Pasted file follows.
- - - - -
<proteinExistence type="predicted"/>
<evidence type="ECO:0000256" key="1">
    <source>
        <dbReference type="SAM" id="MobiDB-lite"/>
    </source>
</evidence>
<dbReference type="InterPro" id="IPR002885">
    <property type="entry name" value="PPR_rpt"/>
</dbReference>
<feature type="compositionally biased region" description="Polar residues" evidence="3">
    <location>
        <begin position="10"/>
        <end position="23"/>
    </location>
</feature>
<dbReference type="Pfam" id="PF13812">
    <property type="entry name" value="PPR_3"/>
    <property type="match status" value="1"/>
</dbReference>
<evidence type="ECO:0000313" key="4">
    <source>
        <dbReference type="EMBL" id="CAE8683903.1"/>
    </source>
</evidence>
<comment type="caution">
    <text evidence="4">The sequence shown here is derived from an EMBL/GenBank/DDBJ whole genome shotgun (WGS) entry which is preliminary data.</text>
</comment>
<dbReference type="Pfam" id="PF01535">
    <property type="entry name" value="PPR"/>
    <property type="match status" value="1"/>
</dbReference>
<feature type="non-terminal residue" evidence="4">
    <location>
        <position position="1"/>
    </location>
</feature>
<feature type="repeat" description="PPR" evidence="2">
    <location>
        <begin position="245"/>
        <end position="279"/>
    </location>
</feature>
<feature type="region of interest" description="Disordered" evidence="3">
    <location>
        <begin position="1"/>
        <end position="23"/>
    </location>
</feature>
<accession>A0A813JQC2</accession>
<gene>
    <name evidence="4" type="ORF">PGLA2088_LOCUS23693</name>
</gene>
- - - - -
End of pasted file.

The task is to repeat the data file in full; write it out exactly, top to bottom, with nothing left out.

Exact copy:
<proteinExistence type="predicted"/>
<evidence type="ECO:0000256" key="1">
    <source>
        <dbReference type="SAM" id="MobiDB-lite"/>
    </source>
</evidence>
<dbReference type="InterPro" id="IPR002885">
    <property type="entry name" value="PPR_rpt"/>
</dbReference>
<feature type="compositionally biased region" description="Polar residues" evidence="3">
    <location>
        <begin position="10"/>
        <end position="23"/>
    </location>
</feature>
<dbReference type="Pfam" id="PF13812">
    <property type="entry name" value="PPR_3"/>
    <property type="match status" value="1"/>
</dbReference>
<evidence type="ECO:0000313" key="4">
    <source>
        <dbReference type="EMBL" id="CAE8683903.1"/>
    </source>
</evidence>
<comment type="caution">
    <text evidence="4">The sequence shown here is derived from an EMBL/GenBank/DDBJ whole genome shotgun (WGS) entry which is preliminary data.</text>
</comment>
<dbReference type="Pfam" id="PF01535">
    <property type="entry name" value="PPR"/>
    <property type="match status" value="1"/>
</dbReference>
<feature type="non-terminal residue" evidence="4">
    <location>
        <position position="1"/>
    </location>
</feature>
<feature type="repeat" description="PPR" evidence="2">
    <location>
        <begin position="245"/>
        <end position="279"/>
    </location>
</feature>
<feature type="region of interest" description="Disordered" evidence="3">
    <location>
        <begin position="1"/>
        <end position="23"/>
    </location>
</feature>
<accession>A0A813JQC2</accession>
<gene>
    <name evidence="4" type="ORF">PGLA2088_LOCUS23693</name>
</gene>